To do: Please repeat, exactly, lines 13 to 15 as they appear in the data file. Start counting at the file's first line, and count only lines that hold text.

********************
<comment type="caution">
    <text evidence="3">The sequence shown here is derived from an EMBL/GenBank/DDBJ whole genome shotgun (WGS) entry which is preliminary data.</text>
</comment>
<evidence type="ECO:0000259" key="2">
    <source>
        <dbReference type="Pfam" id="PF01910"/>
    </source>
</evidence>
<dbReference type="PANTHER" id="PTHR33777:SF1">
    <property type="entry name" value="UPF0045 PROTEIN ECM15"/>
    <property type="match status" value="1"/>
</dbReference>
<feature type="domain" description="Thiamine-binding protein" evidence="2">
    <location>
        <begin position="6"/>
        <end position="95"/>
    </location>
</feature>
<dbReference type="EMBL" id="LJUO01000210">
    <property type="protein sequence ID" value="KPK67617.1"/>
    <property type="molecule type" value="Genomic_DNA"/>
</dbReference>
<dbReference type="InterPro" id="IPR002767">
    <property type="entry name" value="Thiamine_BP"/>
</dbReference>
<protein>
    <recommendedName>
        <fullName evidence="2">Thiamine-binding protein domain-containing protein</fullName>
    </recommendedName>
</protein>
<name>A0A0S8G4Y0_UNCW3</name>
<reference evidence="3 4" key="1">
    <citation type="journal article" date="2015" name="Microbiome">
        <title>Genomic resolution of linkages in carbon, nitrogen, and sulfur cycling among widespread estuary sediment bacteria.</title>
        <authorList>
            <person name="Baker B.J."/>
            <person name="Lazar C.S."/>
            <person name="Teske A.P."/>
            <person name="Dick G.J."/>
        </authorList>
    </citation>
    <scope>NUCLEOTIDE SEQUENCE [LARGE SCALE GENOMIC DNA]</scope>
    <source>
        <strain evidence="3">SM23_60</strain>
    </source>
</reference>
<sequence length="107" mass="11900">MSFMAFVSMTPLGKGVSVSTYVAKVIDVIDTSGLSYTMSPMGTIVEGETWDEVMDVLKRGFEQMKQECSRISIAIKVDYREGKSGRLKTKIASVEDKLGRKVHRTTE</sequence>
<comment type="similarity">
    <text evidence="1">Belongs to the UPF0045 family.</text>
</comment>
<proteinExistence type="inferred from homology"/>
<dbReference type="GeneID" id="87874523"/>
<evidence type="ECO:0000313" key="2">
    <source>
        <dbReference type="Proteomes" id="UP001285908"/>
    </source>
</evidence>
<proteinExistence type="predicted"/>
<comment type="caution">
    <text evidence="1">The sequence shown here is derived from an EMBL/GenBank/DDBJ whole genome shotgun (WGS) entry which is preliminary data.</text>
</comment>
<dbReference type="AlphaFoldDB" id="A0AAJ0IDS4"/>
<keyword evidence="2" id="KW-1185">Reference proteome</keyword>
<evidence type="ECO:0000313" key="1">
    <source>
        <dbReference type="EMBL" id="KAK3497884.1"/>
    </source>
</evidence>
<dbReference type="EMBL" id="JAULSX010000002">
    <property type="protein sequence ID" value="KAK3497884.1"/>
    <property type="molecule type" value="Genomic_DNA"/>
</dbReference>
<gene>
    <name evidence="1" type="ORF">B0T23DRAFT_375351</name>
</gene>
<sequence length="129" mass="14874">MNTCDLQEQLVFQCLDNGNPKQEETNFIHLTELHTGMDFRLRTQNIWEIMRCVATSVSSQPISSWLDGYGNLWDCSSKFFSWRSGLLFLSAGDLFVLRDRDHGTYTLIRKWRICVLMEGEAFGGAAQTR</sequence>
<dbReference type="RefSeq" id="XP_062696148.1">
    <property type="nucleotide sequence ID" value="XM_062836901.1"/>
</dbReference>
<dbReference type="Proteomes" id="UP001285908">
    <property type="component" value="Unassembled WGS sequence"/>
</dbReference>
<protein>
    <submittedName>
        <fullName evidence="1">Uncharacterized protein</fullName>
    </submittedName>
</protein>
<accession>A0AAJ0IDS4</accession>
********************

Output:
<feature type="domain" description="Thiamine-binding protein" evidence="2">
    <location>
        <begin position="6"/>